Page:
(11) The inhabitants of Jabesh-Gilead.—The memory of the splendid feat of arms of their young king Saul, when he gallantly rescued their city (1 Samuel 11:1-11) years before, when they were threatened with deadly peril by the Ammonites, was still fresh in the city of Jabesh-Gilead, and they burned to rescue the body of their hero from shame. It was singular how that first deed of splendid patriotism, done in the early fervour of his consecration, bore fruit after so many long years.
“Good deeds immortal are—they cannot die;
Unscathed by envious blight, or withering frost,
They live, and bud and bloom, and men partake
Still of their freshness, and are strong thereby.”
Jabesh-Gilead, a city of Manasseh, on the further side of Jordan, on the road from Pella to Gerasa. perhaps about fourteen miles from Beth-shan (see Judges 21:8, and following). Its name still survives in the Wady Yabez, running down to the east bank of Jordan, near the head of which are still visible some ruins named El Deir, which Robinson has identified with Jabesh-Gilead.
(12) And burnt them there.—This “burning the corpse” was never the custom in Israel, and was restricted to criminals convicted of a crime of the deepest dye (Leviticus 20:14). The Jews in all cases buried their dead. The Chaldee therefore interpret the words relating this act of the men of Jabesh-Gilead, in the case of Saul and the princes, as referring to the solemn burning of spices, a ceremony which was afterwards performed at the burial of some of the kings of Judah. (See 2 Chronicles 16:14; 2 Chronicles 21:19; Jeremiah 34:5.) But the language used in these cases is different; here it is expressly stated that “they burnt them.” The reason for their thus acting is clear. The mutilated trunks had been exposed for some days to the air, and the flesh was no doubt in a state of putrefaction. The flesh here only was burned. The bones (see next verse) were reverently and lovingly preserved, and laid to rest beneath the friendly shade of the great tamarisk tree of Jabesh.
(13) A tree in Jabesh.—A tree, that is “the well-known” tamarisk (êshel). For Saul’s love for trees see as an instance 1 Samuel 22:6. The men of Jabesh-Gilead well remembered this peculiar fancy of their dead king, and under the waving branches of their own beautiful and famous tamarisk they tenderly laid the remains of their dead hero and his princely sons.
Evidently King David, at a subsequent period, fetched away these royal remains, and had them reverently interred in the family sepulchre of Kish, the father of Saul, in Zelah of Benjamin (2 Samuel 21:12; 2 Samuel 21:14).
And fasted seven days.—This was the period the sons of Israel mourned for Jacob at the threshing floor of Atad beyond Jordan (Genesis 1:10). The grateful men of Jabesh-Gilead thus paid the last honours to the fallen Saul.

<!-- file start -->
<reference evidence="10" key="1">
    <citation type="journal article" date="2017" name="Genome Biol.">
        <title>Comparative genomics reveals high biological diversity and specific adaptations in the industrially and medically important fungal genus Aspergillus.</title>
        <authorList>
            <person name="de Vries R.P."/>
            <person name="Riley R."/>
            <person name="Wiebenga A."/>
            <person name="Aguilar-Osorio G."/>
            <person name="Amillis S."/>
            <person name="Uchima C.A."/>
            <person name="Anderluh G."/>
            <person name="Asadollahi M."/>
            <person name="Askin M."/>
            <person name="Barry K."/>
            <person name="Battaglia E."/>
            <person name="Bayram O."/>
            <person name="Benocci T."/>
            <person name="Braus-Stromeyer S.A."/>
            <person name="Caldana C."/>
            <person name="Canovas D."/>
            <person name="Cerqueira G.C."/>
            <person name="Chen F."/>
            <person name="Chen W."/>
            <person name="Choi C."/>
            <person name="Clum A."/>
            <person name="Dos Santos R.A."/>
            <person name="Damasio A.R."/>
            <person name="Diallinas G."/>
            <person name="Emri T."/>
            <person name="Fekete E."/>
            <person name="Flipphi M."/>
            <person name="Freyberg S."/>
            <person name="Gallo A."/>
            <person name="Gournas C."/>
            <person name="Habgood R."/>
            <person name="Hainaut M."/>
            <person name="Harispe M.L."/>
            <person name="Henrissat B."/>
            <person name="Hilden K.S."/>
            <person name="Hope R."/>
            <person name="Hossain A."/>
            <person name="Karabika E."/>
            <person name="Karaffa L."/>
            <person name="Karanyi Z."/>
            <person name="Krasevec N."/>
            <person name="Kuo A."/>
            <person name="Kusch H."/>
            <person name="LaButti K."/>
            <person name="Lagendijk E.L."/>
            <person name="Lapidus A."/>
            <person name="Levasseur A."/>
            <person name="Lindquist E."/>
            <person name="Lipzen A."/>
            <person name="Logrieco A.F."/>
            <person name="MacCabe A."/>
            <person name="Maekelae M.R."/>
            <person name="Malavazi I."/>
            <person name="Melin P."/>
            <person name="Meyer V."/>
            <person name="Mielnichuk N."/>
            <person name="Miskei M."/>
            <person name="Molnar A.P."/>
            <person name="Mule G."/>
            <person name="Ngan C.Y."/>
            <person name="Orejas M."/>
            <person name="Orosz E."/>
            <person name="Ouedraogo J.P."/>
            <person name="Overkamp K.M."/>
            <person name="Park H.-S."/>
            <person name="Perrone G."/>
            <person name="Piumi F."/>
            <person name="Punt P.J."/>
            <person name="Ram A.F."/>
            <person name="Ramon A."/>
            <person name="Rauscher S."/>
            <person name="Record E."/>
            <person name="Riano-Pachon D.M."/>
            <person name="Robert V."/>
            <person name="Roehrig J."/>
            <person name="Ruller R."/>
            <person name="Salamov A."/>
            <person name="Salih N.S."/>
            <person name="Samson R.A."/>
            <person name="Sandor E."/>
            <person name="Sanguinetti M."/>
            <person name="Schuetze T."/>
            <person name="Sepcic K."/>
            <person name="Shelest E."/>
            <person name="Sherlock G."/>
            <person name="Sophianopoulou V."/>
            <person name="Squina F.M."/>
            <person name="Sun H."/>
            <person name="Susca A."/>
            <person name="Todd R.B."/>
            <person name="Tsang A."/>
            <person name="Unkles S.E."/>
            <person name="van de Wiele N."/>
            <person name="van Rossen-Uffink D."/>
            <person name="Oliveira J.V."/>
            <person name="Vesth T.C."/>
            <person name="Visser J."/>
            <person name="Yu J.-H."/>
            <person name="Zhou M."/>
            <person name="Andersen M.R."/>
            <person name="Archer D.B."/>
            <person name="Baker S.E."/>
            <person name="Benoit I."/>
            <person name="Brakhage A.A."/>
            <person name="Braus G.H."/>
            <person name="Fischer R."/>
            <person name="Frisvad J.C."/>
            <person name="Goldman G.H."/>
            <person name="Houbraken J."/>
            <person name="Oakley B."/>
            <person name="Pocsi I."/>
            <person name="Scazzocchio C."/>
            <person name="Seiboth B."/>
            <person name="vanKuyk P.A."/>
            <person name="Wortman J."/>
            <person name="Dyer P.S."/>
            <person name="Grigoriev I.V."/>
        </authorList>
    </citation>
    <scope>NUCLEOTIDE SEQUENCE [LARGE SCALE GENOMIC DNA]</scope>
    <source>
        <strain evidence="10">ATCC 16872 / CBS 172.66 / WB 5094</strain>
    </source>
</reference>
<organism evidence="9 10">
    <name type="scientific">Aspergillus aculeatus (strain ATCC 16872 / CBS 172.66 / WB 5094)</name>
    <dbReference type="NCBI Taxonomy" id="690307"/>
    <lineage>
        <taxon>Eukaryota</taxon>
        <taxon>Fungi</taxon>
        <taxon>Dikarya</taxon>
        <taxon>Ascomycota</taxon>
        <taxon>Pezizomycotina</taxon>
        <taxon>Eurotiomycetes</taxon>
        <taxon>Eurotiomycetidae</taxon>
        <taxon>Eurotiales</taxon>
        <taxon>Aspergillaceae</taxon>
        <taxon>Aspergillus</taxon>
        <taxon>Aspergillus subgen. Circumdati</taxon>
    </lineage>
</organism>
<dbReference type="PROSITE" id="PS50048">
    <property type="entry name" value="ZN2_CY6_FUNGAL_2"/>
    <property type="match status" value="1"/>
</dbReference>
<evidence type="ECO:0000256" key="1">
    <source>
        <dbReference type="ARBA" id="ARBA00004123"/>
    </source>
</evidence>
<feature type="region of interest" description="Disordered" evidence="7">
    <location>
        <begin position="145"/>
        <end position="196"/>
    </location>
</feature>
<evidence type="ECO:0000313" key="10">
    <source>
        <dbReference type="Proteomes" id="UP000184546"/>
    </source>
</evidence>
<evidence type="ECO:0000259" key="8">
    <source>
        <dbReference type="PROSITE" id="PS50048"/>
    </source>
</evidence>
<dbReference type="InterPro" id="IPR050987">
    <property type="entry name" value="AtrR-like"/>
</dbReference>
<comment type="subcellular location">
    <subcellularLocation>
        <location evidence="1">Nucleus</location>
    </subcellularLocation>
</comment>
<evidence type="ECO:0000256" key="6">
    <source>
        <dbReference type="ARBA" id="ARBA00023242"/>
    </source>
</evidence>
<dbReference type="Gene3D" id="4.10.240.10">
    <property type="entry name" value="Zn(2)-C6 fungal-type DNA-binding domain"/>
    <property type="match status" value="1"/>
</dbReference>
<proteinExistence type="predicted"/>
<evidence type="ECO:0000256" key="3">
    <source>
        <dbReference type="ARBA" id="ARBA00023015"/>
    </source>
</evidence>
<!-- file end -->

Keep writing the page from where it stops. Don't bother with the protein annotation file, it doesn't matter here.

It is probable that the Talmudic rule which enjoins strict mourning for seven days (fasting was mourning of the strictest kind) was originally based on these two historic periods of mourning recorded in the case of the great ancestor of the tribes, Jacob, and of the first King Saul, although the curious tradition preserved in the Babylonian Talmud gives a special reason for the period—seven days. Rav. Chisda said: The soul of the deceased mourns over him the first seven days; for it is said, Job 14:22, “and his soul shall mourn over him.” Rav. Jehudah said: If there are no mourners to condole with, ten men sit down where the death took place. Such a case happened in the neighbourhood of Rav. Jehudah. After the seven days of mourning, the deceased appeared to Rav. Jehudah in a dream, and said “Mayest thou be comforted as thou hast comforted me.”—Treatise Shabbath, fol. 152, Colossians 2:0.
To this day among the Jews ten men are hired to perform the usual daily prayers during the seven days of mourning at the house of the deceased.
On the reason for the number seven being fixed for the period of mourning, we read again in the Seder Moed of the Babylonian Talmud, “How is it proved that mourning should be kept up seven days? “It is written, Amos 8:10 : “I will turn your feasts into mourning,” and these (usually) lasted seven days.—Treatise Moed Katon, fol. 20, Colossians 1:0.
“Again a long draught of my soul-wine! Look forth o’er the
Thou hast done now with eyes for the actual; begin with the
Is Saul dead? In the depth of the vale make his tomb, bid
A grey mountain of marble heaped four-square, till built to the
Let it mark where the great First King slumbers; whose fame
would ye know?
Up above see the rock’s naked face, where the record shall go,
In great characters cut by the scribe. Such was Saul, so ne
With the sages directing the work, by the populace chid—
For not half, they’ll affirm, is comprised there! Which fault to
In the grove with his kind grows the cedar, whereon they shall
(See, in tablets, it is level before them) their praise, and record,
With gold of the graver, Saul’s story—the statesman’s great
Side by side with the poet’s sweet comment. The rivers
With smooth paper-reeds grazing each other when prophet
So the pen gives unborn generations their due and their part
In thy being! Then, first of the mighty, thank God that thou
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Ellicott, Charles John. "Commentary on 1 Samuel 31". "Ellicott's Commentary for English Readers". https://studylight.org/
the Fourth Week after Epiphany